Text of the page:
Holders of Grace Manor health care facility bonds will be looking to the State of New York Mortgage Agency to make them whole following the nursing home's bankruptcy filing earlier this month.
The Dormitory Authority of the State of New York issued $19.9 million of bonds on behalf of the Buffalo nonprofit in 1996. According to a material event notice posted last week, a single tranche of bonds maturing in 2019 with a principal amount of $9.6 million is outstanding.
The nursing home shuttered its doors on April 1 and filed for Chapter 7 bankruptcy on April 8 in the U.S. Bankruptcy Court for the Western District of New York.
In a Chapter 7 bankruptcy a debtor's assets are liquidated to repay creditors.
The bonds are secured by a SONYMA-insured mortgage on the facility. The agency has been making payments on the mortgage since June 2007 when Grace Manor was unable to do so, triggering an event of default under bond convenants. That year, SONYMA's payments under its insurance policy totaled $2.5 million, according to an audited financial statement.
The agency plans to exercise its option make a lump sum payment plus two months interest to the Dormitory Authority, SONYMA spokesman Phil Lentz said. The lump-sum payment would trigger a requirement that DASNY redeem the bonds at par in two months, Lentz said.
SONYMA spokeswoman Charni Sochet said the lump-sum claim hasn't been submitted by DASNY yet but that it would total approximately $8 million. That, along with a $1 million debt service reserve fund would be enough to pay off the bonds, she said.
DASNY spokesman Marc Violette said that when the authority receives a lump sum from SONYMA "we will take out all the bonds and protect the interest of bondholders."
The bankruptcy trustee, Mark Schlant, directed questions about the SONYMA insurance to DASNY.
"We're investigating the priorities of parties asserting liens and the Dormitory Authority is one of them," Schlant said. "We're trying to work out a way of liquidating the property and at least to a substantial extent what's gained from that will be paid to secured creditors according to their priorities."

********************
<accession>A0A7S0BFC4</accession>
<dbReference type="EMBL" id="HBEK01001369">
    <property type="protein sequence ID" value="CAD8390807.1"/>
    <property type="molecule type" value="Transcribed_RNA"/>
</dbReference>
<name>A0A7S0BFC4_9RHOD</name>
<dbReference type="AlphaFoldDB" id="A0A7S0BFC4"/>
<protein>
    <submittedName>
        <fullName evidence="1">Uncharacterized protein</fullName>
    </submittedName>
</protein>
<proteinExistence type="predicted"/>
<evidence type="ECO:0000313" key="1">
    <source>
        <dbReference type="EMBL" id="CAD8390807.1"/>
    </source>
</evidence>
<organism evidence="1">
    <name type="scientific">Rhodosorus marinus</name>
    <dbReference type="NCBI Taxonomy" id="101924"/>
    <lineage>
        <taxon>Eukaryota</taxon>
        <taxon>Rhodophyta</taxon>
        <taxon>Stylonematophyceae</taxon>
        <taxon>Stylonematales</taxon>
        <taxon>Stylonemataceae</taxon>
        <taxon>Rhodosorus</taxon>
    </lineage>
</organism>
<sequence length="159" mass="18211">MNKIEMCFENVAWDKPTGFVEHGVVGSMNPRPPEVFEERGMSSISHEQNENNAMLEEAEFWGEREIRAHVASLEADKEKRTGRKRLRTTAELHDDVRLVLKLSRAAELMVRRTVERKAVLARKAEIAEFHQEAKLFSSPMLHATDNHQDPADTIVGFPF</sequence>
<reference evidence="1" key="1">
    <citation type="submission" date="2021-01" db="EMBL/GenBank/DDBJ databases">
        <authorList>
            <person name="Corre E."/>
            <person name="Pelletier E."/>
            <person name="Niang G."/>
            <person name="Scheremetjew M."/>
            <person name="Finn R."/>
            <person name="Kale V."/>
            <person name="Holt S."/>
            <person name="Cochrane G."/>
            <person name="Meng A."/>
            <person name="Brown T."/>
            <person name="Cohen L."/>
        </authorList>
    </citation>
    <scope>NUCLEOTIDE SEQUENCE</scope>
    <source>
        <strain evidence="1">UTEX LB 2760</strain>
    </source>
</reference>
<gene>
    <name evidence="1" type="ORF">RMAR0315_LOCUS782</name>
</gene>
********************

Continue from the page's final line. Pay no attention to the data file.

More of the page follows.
The bankruptcy filing lists $5 million of assets and liabilities totalling $8.7 million, less than the outstanding principal of the bonds. The filing lists DASNY as a secured creditor with a $7.1 million claim based on a mortgage on real property and security interest in gross receipts.
Calls to Grace Manor's attorney, Julia Kreher of Hodgson Russ LLP, were not returned on Friday and a security guard reached at the facility said that no staff members were there.
The facility was started as a minority operated nursing home in 1979 by the late Rev. Houston Williams. The 167-bed facility has had financial problems for many years and at its most recent bed census had just 140 residents, said Department of Health spokesman Jeffrey Hammond.
"They had the best of intentions but they had a business plan that just wouldn't allow them to operate," he said. "These chronic fiscal difficulties that extended over many years were just too difficult for them to overcome."
The nonprofit ran a $2 million operating loss in 2007 and a $772,761 loss in 2006, according to audited financial statements. At the end of 2007, Grace Manor had an unrestricted net asset deficiency of $7.7 million.
On March 5, Grace Manor announced that the health department had accepted its plan to shut down, Hammond said. All of its former residents have been moved.
Grace Manor's bonds were trading on the secondary market even after the closure announcement, according to trades reported to the Municipal Securities Rulemaking Board. Most recently a customer bought a block of $15,000 on March 16, yielding 6.292% on a 6.15% coupon.
Moody's Investors Service rates the bonds Aa1 based on the SONYMA insurance. That rating, last updated in 2003, will stay in effect as long as the bonds are outstanding and have the insurance, said analyst Bill Fitzpatrick.